In conjunction with the Commission's adoption in 1989 of Rule 19c-5 [62] on multiple trading of options, the Commission published a Staff concept release that discussed options market structure issues associated with multiple trading, and outlined suggestions for possible market structure enhancements. At that time, the release emphasized that the availability and reliability of comprehensive quotation information for options are important elements in considering the concerns traditionally associated with multiple trading.[63]

The release discussed whether the then-existing quote and trade reporting mechanism for options needed to be adapted for multiple trading by requiring that equity options quotes be firm. Market participants had, in the past, argued against a firm quote requirement in the options markets for a number of reasons.[64] These concerns, however, were recognized as largely moot due to the development of autoquote [65] and automatic execution [66] systems, which indicated that firm quotes were, at the very least, possible.[67]

Today, each options market requires its market makers to have firm quotes for some types of orders.[68] Therefore, the Commission believes that imposing a market-wide firm quote obligation on the options market participants should not be unduly burdensome. While the exchanges' firm quote rules and automatic execution systems provide their public customers with firm quote guarantees, these rules currently do not extend to other market participants. As described below, the Commission's proposal would modify the Quote Rule to require that options quotes be firm to both customers and other market participants.

The Commission is proposing a firm quote rule for options in conjunction with the proposed Trade-Through Disclosure Rule to ensure that the published quotes of options exchanges are accessible to orders from both customers and broker-dealers.[69] Currently, the options exchanges' quotes need not be firm for broker-dealer orders. Therefore, market markers on an exchange may not be able to trade with quotes on competing exchanges even when these market makers are representing customer orders. Yet market makers are expected to match the prices on competing exchanges or to trade with those quotes, before trading at an inferior price. The proposed Trade-Through Disclosure Rule is intended to reinforce efforts to honor the best-displayed price, and should encourage the development of improved methods to access better prices in other markets. A firm quote requirement for options is needed to ensure that these quotes will, in fact, be honored when orders are routed from other markets.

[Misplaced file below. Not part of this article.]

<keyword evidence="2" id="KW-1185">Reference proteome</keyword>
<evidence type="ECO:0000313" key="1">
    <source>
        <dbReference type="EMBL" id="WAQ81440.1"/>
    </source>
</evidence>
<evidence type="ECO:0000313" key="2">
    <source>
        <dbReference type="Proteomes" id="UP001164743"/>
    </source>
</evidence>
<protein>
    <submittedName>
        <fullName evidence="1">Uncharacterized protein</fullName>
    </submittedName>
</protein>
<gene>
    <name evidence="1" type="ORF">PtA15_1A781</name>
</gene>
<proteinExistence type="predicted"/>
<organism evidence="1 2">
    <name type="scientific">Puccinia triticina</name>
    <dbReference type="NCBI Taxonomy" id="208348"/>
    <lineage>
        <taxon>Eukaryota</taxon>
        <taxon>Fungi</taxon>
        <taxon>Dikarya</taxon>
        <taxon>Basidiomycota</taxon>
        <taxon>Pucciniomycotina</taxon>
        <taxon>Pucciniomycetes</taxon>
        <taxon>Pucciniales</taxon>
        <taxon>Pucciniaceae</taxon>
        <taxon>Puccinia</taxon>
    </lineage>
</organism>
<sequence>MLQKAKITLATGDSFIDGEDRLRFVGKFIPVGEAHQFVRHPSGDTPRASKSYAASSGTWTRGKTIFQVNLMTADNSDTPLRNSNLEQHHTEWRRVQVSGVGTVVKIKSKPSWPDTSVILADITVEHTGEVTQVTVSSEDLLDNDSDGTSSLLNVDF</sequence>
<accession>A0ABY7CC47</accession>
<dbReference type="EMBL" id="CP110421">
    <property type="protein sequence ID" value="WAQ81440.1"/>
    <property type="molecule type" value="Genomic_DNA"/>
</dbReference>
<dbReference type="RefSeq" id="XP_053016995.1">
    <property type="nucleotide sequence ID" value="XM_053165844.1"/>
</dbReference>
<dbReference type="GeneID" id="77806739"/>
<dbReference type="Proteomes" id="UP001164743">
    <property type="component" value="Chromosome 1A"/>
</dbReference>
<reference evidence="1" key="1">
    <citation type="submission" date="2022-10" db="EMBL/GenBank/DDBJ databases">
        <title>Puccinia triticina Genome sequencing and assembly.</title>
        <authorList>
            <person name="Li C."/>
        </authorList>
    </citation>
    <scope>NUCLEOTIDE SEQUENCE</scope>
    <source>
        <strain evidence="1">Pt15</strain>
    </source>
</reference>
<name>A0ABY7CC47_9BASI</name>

2. Proposed Amendments to the Quote Rule

The Quote Rule currently requires that the best bid, best offer, and size for each market quoting any security covered by the Quote Rule be collected and publicly disseminated.[70] These quotations must be firm, and a market maker, specialist, or other responsible broker or dealer generally is obligated to execute an order at a price at least as favorable as its published bid or offer up to the size of its published bid or offer.[71] Start Printed Page 47926In addition, the Quote Rule requires responsible broker-dealers to supply quotations to their exchange or association for dissemination to quotation vendors.[72] The Commission is proposing to expand the application of the Quote Rule to options traded on national securities exchanges.